New Reports Highlight Nursing Shortages
At the present time, there is a chronic workforce crisis in the NHS with nursing shortages sweeping wards. According to the British Medical Association (BMA), there are currently 9,053 medical vacancies and 47,496 nursing vacancies. In my opinion, as a former nurse, the scale of the number of unfilled posts and the associated pressure this puts on the existing workforce is greatly concerning.
A New Report by the Royal College of Nursing Highlights Nursing Shortages
A new report by the Royal College of Nursing (RCN) called “Investing in Patient Safety and Outcomes” indicates that there are almost 40 % fewer nurses than there were ten years ago and that there will be 2,000 fewer qualified nurses graduating in 2025 than in 2024.
The report states that the government committed to a World Health Assembly Resolution to strengthen nursing and midwifery through investment in education, jobs, leadership, and service delivery. However, they argue that the UK government is not upholding this commitment in England.
The report suggests that increasing nurses’ pay would have an immediate positive impact on retention. Nurses working in the NHS have seen their salary levels cut by up to 20% in real terms between 2010 and 2022.
Unsafe Staffing Levels
The RCN report states that workload pressures, pay and staff shortages have had a profound impact on nursing staff. The report cites that in 2020, 73% of registered nurses now go to work expecting to experience unsafe staffing levels. This rose to 83% in 2022. The RCN states that the increase in the number of nursing staff reporting unsafe staffing levels is incredibly concerning particularly when demand for care is at such a high level and recent figures show an increase in excess deaths in England.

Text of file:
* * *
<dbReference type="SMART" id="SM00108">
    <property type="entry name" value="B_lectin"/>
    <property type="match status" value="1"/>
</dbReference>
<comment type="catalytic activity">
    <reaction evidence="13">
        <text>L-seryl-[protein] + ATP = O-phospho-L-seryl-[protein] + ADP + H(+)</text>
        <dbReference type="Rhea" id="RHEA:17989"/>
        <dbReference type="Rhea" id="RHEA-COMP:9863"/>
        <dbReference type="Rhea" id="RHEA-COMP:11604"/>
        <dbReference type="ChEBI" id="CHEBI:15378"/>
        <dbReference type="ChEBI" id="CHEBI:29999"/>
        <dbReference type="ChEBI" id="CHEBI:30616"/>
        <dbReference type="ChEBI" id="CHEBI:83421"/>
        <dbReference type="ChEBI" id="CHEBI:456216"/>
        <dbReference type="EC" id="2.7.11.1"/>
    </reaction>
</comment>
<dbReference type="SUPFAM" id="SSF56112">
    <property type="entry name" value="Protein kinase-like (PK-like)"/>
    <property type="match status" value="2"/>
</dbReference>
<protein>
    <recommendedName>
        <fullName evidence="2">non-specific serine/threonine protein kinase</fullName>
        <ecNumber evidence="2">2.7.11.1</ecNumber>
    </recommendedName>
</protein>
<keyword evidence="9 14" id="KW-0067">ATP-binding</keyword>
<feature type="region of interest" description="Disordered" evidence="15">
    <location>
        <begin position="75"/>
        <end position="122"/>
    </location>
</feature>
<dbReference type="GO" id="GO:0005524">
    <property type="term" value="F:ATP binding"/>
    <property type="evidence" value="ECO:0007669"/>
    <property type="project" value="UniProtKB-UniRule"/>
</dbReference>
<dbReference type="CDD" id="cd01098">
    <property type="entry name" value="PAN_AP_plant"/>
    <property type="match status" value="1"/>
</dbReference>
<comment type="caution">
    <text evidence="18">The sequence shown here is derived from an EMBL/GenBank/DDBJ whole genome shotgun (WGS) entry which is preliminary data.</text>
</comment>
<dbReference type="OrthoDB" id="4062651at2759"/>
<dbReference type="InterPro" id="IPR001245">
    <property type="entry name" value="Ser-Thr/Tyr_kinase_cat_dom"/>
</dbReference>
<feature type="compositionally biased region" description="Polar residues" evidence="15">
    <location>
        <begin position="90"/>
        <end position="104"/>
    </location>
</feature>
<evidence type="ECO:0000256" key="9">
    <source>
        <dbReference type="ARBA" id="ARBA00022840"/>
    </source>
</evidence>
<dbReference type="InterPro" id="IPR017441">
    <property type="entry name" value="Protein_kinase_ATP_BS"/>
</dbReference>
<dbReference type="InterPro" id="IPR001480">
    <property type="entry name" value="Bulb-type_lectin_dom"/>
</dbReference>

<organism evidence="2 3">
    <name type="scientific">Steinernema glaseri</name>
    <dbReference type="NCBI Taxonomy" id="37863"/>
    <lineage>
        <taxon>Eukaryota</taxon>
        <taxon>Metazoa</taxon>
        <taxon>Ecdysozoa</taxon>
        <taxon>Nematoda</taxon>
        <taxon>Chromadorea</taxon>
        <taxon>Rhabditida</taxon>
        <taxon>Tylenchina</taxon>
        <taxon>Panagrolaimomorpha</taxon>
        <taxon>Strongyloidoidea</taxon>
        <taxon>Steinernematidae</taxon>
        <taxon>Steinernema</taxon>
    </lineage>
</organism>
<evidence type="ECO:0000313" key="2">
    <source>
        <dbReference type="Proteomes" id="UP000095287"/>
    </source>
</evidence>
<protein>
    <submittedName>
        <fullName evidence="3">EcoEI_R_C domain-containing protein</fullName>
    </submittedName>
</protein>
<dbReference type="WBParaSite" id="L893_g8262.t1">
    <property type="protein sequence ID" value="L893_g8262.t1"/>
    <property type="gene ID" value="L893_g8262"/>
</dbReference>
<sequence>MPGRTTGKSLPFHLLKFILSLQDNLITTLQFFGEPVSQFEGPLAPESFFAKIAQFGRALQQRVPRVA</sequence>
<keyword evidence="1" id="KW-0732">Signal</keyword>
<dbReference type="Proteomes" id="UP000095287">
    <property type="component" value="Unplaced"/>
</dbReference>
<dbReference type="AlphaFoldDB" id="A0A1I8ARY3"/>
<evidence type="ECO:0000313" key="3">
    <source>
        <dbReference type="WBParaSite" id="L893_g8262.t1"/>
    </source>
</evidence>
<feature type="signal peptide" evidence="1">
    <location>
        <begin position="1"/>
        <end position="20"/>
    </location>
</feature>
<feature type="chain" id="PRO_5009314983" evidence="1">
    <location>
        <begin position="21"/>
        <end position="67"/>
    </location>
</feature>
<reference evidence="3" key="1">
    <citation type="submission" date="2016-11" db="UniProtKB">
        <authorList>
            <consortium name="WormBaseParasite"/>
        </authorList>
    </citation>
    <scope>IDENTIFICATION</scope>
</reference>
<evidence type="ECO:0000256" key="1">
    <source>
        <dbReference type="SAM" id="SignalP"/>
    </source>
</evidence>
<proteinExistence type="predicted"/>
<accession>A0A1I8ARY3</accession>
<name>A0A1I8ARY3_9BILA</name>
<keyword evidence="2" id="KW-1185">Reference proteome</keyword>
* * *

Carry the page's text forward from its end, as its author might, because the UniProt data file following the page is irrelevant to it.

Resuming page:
These difficult conditions have meant that nurses have felt that they have no choice but to go on strike. This is an unprecedented step for the RCN. After not accepting a 4.75% pay rise in December 2022 the strikes have continued with the latest strikes taking place on the 6 and 7 February 2023.
Nursing Shortages Resulting in Poor Patient Safety
An article by Megan Ford in Nursing Times following a survey found that 2 out of 5 nurses say that their mental health is worse now than it was at the peak of the pandemic. In a study called Healthcare staff Wellbeing, Burnout and Patient Safety (Hall & others) it was concluded that burnout and poor well-being was associated with poorer patient safety has significant implications for policy makers and management teams within healthcare settings. Staff shortages have inevitably had an adverse effect on patient safety.
Within the cases that we have seen there have been instances where there has been a lack of patient monitoring, particularly during night shifts or a shortage of specialist nurses. As a result, there have been delays in procedures. Issues such as these affect patient care and have implications for medical negligence claims.
Nursing Shortages Resulting in the Death of a Patient
A recent case highlights a situation where staffing shortages lead to the death of a patient. In this case, the family made the nursing staff aware of a series of episodes during a hospital stay. However, the nurse did not record the episodes in the patient’s notes due to staff shortages and a lack of time.
The hospital Trust confirmed that if the nurse had made the Consultant aware of the episodes, they could have ordered further tests before discharging the patient. Had this happened, the patient would not have passed away due to sepsis.
Comments from AWH Solicitors’ Medical Negligence Team
Until there is sufficient investment in training, workforce planning and recruitment, the current downward spiral of deteriorating staff well-being leading to a declining workforce will continue. It appears that until these issues are fixed patient safety will continue to be at risk of being compromised.
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